Insights European Commission publishes proposals for new Data Act


In February 2020 the Commission published its Data Strategy, setting out a vision for the data economy where data flows between countries and sectors in the Single Market with fair, practical and clear rules for access and use and in full respect of European values and rules, including the GDPR and the E-Privacy Directive (to be replaced by the E-Privacy Regulation).

The Strategy contained a legislative initiative to complement the Data Governance Act to address the difficulties of access to and use of data in specific situations, including in a business-to-business context. The Commission has now published its proposals for this legislative initiative in the form of a new Data Act, which sets out new rules on who can use and access data generated in the EU across all economic sectors.

The aim of the Data Act is to ensure fairness in the digital environment, stimulate a competitive data market, open opportunities for data-driven innovation and make data more accessible for all. The Commission says that it will lead to new, innovative services and more competitive prices for after sale services and repairs of internet connected goods. This is the final horizontal building block of the Data Strategy and, the Commission says, will play a key role in digital transformation in line with the 2030 digital objectives.

The Commission sees the vast, ever-growing volume of data as “untapped potential”, saying that 80% of industrial data is never used. The Data Act addresses the legal, economic and technical issues that lead to data being underused. The new rules will make more data available for reuse and are expected to create €270 billion of additional GDP by 2028.

The proposals include:

  • measures to allow users of connected devices to gain access to data generated by them, which is often exclusively harvested by manufacturers, and to share such data with third parties to provide aftermarket or other data-driven innovative services; it maintains incentives for manufacturers to continue investing in high-quality data generation by covering their transfer-related costs and excluding the use of shared data in direct competition with their product;
  • measures to rebalance the negotiation power of SMEs by preventing abuse of contractual imbalances in data sharing contracts; the Data Act will shield them from unfair contractual terms imposed by a party with a significantly stronger bargaining position; the Commission will also develop model contractual terms in order to help companies draft and negotiate fair data-sharing contracts;
  • means for public sector bodies to access and use data held by the private sector that is necessary for exceptional circumstances, particularly in case of a public emergency, such as floods and wildfires, or to implement a legal mandate if data are not otherwise available; data insight is needed to respond quickly and securely, while minimising the burden on businesses; and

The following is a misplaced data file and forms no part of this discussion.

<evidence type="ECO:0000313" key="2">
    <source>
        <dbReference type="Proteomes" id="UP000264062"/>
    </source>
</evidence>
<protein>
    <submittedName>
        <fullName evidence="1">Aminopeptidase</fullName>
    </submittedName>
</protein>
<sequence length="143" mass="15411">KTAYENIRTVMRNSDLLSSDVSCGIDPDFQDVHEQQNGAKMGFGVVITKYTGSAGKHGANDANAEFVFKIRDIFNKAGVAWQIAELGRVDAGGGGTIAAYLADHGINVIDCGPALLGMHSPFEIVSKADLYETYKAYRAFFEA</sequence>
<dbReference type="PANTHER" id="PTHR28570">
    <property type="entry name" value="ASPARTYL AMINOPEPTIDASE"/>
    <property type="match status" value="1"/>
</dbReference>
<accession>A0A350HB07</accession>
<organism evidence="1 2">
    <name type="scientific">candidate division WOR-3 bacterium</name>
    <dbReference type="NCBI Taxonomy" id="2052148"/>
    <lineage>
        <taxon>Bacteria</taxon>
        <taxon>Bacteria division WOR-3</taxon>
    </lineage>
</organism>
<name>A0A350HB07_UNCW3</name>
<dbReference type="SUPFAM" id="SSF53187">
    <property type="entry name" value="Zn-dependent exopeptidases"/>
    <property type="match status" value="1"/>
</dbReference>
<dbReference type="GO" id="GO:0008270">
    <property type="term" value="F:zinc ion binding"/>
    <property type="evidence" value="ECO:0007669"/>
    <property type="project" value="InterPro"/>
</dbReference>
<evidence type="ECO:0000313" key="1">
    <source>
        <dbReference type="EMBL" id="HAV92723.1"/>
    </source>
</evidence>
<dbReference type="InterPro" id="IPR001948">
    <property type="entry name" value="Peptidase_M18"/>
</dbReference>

• new rules allowing customers to effectively switch between different cloud data-processing services providers and putting in place safeguards against unlawful data transfer.

In addition, the Data Act reviews certain aspects of the Database Directive (06/9/EC), which was created in the 1990s to protect investments in the structured presentation of data. It clarifies that databases containing data from Internet-of-Things devices and objects should not be subject to separate legal protection. This will ensure they can be accessed and used.

The Commission says that under the new Act, consumers and businesses will be able to access the data from their device and use it for aftermarket and value-added services, such as maintenance. By having more information, consumers and users such as farmers, airlines or construction companies will be able to take better decisions such as buying higher quality or more sustainable products and services, contributing to the Green Deal objectives.

Further, the Commission says, business and industrial players will have more data available and benefit from a competitive data market. Aftersales services providers will be able to offer more personalised services and compete on an equal footing with comparable services offered by manufacturers, while data can be combined to develop entirely new digital services.

In support of the European Strategy for Data, the Commission has also published an overview of the common European data spaces that are being developed in various sectors and domains. To read the Commission’s announcement in full and for links to all relevant documents, click here.